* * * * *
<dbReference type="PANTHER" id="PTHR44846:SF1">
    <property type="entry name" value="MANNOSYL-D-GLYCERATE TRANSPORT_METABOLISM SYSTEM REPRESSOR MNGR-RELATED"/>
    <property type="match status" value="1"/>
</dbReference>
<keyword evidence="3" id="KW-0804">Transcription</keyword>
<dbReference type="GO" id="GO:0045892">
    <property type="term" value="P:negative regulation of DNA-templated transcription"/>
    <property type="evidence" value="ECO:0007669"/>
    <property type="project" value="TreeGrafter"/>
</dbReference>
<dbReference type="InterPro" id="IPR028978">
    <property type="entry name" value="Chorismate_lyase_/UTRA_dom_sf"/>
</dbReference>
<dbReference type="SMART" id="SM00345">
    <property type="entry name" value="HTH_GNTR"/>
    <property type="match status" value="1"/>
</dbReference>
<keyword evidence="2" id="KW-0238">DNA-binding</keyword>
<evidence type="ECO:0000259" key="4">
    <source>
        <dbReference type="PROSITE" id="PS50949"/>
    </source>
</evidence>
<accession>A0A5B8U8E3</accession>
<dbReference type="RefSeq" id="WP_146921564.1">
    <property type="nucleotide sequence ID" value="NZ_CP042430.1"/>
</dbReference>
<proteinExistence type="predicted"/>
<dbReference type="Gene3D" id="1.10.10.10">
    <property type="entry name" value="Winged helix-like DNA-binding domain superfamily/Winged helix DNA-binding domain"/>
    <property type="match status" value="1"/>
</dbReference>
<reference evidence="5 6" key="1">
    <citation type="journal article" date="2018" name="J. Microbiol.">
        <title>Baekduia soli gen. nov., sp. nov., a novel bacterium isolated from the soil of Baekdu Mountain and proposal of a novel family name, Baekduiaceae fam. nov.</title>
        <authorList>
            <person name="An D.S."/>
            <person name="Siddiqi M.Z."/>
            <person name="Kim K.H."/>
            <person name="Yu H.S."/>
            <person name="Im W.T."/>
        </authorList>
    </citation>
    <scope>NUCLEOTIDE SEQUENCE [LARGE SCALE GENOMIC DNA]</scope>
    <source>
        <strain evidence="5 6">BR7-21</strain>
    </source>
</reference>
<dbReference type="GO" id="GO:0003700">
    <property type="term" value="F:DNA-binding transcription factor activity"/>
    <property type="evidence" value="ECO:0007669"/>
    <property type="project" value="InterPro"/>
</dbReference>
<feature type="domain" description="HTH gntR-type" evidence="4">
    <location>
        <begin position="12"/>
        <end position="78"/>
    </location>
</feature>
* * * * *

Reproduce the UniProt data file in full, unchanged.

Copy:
<dbReference type="PANTHER" id="PTHR44846:SF1">
    <property type="entry name" value="MANNOSYL-D-GLYCERATE TRANSPORT_METABOLISM SYSTEM REPRESSOR MNGR-RELATED"/>
    <property type="match status" value="1"/>
</dbReference>
<keyword evidence="3" id="KW-0804">Transcription</keyword>
<dbReference type="GO" id="GO:0045892">
    <property type="term" value="P:negative regulation of DNA-templated transcription"/>
    <property type="evidence" value="ECO:0007669"/>
    <property type="project" value="TreeGrafter"/>
</dbReference>
<dbReference type="InterPro" id="IPR028978">
    <property type="entry name" value="Chorismate_lyase_/UTRA_dom_sf"/>
</dbReference>
<dbReference type="SMART" id="SM00345">
    <property type="entry name" value="HTH_GNTR"/>
    <property type="match status" value="1"/>
</dbReference>
<keyword evidence="2" id="KW-0238">DNA-binding</keyword>
<evidence type="ECO:0000259" key="4">
    <source>
        <dbReference type="PROSITE" id="PS50949"/>
    </source>
</evidence>
<accession>A0A5B8U8E3</accession>
<dbReference type="RefSeq" id="WP_146921564.1">
    <property type="nucleotide sequence ID" value="NZ_CP042430.1"/>
</dbReference>
<proteinExistence type="predicted"/>
<dbReference type="Gene3D" id="1.10.10.10">
    <property type="entry name" value="Winged helix-like DNA-binding domain superfamily/Winged helix DNA-binding domain"/>
    <property type="match status" value="1"/>
</dbReference>
<reference evidence="5 6" key="1">
    <citation type="journal article" date="2018" name="J. Microbiol.">
        <title>Baekduia soli gen. nov., sp. nov., a novel bacterium isolated from the soil of Baekdu Mountain and proposal of a novel family name, Baekduiaceae fam. nov.</title>
        <authorList>
            <person name="An D.S."/>
            <person name="Siddiqi M.Z."/>
            <person name="Kim K.H."/>
            <person name="Yu H.S."/>
            <person name="Im W.T."/>
        </authorList>
    </citation>
    <scope>NUCLEOTIDE SEQUENCE [LARGE SCALE GENOMIC DNA]</scope>
    <source>
        <strain evidence="5 6">BR7-21</strain>
    </source>
</reference>
<dbReference type="GO" id="GO:0003700">
    <property type="term" value="F:DNA-binding transcription factor activity"/>
    <property type="evidence" value="ECO:0007669"/>
    <property type="project" value="InterPro"/>
</dbReference>
<feature type="domain" description="HTH gntR-type" evidence="4">
    <location>
        <begin position="12"/>
        <end position="78"/>
    </location>
</feature>